A pre-existing condition is defined as a condition you received treatment for or were diagnosed with before enrolling in health insurance. Under the health reform law, pre-existing conditions are no longer a factor in determining health plan eligibility or rates. Prior to the law, health status and medical history affected your ability to get covered or pay a fair premium. Pre-existing conditions could range from cancer to pregnancy, making it difficult for many people to get insured on the individual market especially. On the group market, a pre-existing condition typically caused every insured worker’s rates to increase, which is not permitted under Obamacare.
Before the law took effect, each state was allowed a look-back period, or the window of time each insurer could check for all of your health problems. These could be as short as six months in states with a maximum look-back period, or any length in states without a limit. Presently, no look-back periods are applicable, as you will be accepted for coverage regardless of your health.
Prior to health care reform, individuals with a pre-existing condition could be denied or charged more for health insurance. The Affordable Care Act has changed this so that the people who need coverage can receive it. Exclusion periods were frequently used by health insurance companies to avoid paying for costly recurring treatments related to pre-existing conditions.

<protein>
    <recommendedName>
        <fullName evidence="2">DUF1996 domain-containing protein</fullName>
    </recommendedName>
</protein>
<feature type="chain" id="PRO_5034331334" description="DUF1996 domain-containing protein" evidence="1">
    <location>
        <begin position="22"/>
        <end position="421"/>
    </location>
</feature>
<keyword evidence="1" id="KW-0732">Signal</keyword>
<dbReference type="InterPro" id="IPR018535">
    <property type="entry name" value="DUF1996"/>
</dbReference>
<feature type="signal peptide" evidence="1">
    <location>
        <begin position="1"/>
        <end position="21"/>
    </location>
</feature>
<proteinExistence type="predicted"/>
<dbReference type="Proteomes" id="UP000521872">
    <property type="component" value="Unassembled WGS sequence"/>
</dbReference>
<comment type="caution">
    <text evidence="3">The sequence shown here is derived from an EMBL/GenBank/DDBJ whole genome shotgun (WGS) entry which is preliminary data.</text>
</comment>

When an insurer issued an exclusion period for a sick plan member, the patient had to pay for all medical care related to their condition out-of-pocket, until the exclusion period ended. Exclusion periods usually lasted from six months to two years, but in some states, insurers were allowed to make them permanent. If an insurance company decided to make your exclusion period permanent, they would attach an elimination rider to the policy and never have to cover that type of care. Each of these actions is prohibited by the ACA and no longer apply.
Pre-Existing Conditions and Health Reform
A substantial provision of the Affordable Care Act addresses the equal treatment of those with pre-existing conditions. From 2010-2013, insurance companies could not deny coverage to children with pre-existing conditions, but adults had to join the temporary high-risk pool and wait until 2014 to get covered. To qualify for the risk pool, PCIP, applicants must have been without insurance for at least six months and they must have proof of rejection from an insurer.
Now that the risk pool is unnecessary, people who have what would have qualified as a pre-existing condition — whether acne or HIV — can apply with any insurer they choose. The law also developed the health insurance marketplace in each state, which connects people to comprehensive coverage though private companies competing for your business. Exchanges are also an advantage for low- to moderate-income households, as many Americans qualify for tax credits to lower premiums and medical costs. These plans include various types of coverage and never discriminate against health problems.
Also, the ACA made it illegal to cancel existing coverage based on being diagnosed with a pre-existing condition while you’re already insured. Your coverage can only be cancelled if you lied on your application or omitted information intentionally. This is considered fraud and will be penalized. The insurance company is required to inform you when they terminate your benefits, so you won’t be in the dark and possibly have enough time to find a new plan.